Packaging and containers (beverage and food cans, coffee pots, outdoor cutlery and dishes, coffee capsules, household aluminum foil)
Electrotechnology, including alloys (e.g., electrical conductors)
Nanoparticles in sunscreens
Fuel for solid-fuel rockets (up to 30% Al) and pyrotechnics
Pigments for paints (e.g., “silver” bronze paints)
Toothpaste (e.g., AlF3: caries prophylaxis)
Metal polish (Al2O3: paste, suspension in MeOH or H2O)
Pharmaceuticals (e.g., heartburn medicines—pH-regulation; vaccine adjuvants)
Vaccine adjuvant—(increases the immune reaction)
Organic syntheses (e.g., LiAlH4: reducing agent)
Cosmetics (e.g., deodorants–antitranspirants)
Jewelry and ornaments
Food additives (e.g., as colorants or stabilizers)
Total human exposure to aluminum is for the most part the result of uptake from foodstuffs and food additives as well as migration from food contact materials .
Aluminum in foodstuffs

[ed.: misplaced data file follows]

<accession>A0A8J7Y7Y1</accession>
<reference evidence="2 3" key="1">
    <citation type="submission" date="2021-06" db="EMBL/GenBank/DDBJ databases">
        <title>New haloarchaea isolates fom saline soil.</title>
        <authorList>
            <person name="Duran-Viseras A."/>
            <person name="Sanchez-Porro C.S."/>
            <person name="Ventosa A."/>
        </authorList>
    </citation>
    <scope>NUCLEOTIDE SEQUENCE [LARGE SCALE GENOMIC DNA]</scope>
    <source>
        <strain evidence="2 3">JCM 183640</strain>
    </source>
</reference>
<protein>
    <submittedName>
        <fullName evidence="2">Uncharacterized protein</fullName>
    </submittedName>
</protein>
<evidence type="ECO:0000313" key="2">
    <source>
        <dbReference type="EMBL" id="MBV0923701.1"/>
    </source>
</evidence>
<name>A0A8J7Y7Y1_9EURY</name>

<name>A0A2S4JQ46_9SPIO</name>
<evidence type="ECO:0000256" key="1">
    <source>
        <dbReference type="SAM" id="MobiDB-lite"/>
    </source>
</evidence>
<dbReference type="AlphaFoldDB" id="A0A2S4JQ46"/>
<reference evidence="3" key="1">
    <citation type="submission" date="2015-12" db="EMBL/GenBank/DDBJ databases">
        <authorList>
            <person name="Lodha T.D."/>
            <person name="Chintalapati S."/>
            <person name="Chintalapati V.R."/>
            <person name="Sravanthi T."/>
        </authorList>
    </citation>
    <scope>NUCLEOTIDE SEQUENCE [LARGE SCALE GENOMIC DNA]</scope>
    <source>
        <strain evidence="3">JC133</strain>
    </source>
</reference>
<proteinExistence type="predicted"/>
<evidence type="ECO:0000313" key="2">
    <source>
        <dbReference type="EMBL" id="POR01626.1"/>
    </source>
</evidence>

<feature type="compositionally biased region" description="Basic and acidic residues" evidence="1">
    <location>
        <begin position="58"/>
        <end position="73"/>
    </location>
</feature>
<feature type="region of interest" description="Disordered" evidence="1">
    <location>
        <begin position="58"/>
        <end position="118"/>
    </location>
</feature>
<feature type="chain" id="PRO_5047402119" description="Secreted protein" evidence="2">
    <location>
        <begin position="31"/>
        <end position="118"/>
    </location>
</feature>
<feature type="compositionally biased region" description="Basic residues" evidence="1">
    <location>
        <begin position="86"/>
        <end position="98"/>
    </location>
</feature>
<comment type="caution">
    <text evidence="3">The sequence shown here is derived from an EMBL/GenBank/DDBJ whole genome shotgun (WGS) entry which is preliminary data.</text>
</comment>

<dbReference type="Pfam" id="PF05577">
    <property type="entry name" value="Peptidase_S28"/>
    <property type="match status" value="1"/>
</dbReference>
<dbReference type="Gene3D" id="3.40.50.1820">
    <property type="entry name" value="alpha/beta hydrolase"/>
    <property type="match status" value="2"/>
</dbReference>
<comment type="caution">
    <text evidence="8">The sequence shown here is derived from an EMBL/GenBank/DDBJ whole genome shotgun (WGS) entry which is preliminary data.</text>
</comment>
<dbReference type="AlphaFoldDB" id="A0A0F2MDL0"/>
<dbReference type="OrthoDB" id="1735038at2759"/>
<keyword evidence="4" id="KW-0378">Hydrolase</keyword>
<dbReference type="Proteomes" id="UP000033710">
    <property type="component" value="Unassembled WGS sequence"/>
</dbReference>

Aluminum occurs naturally in drinking water and in unprocessed foods [12, 15, 17–20]. This natural proportion is also referred to as the “primary content,” and represents the unavoidable aluminum content in foods . Aluminum occurs in foods of both plant and animal origin. The aluminum in plants reflects the content in the soil and in the water resulting from carryover. Certain plants take up more aluminum than others. Examples of plants that preferentially take up aluminum are tea bushes, leafy vegetables, and certain subtropical fruits  as well as spice plants . In particular, plants that grow in acidic soil accumulate larger amounts of aluminum. The naturally occurring aluminum concentration in foodstuffs of animal origin is an indication of the aluminum content of the animal feed and the capability of the organs and tissues to accumulate aluminum [14, 21]. Aluminum may find its way into processed foods through food additives as well as through migration from food contact materials that contain aluminum .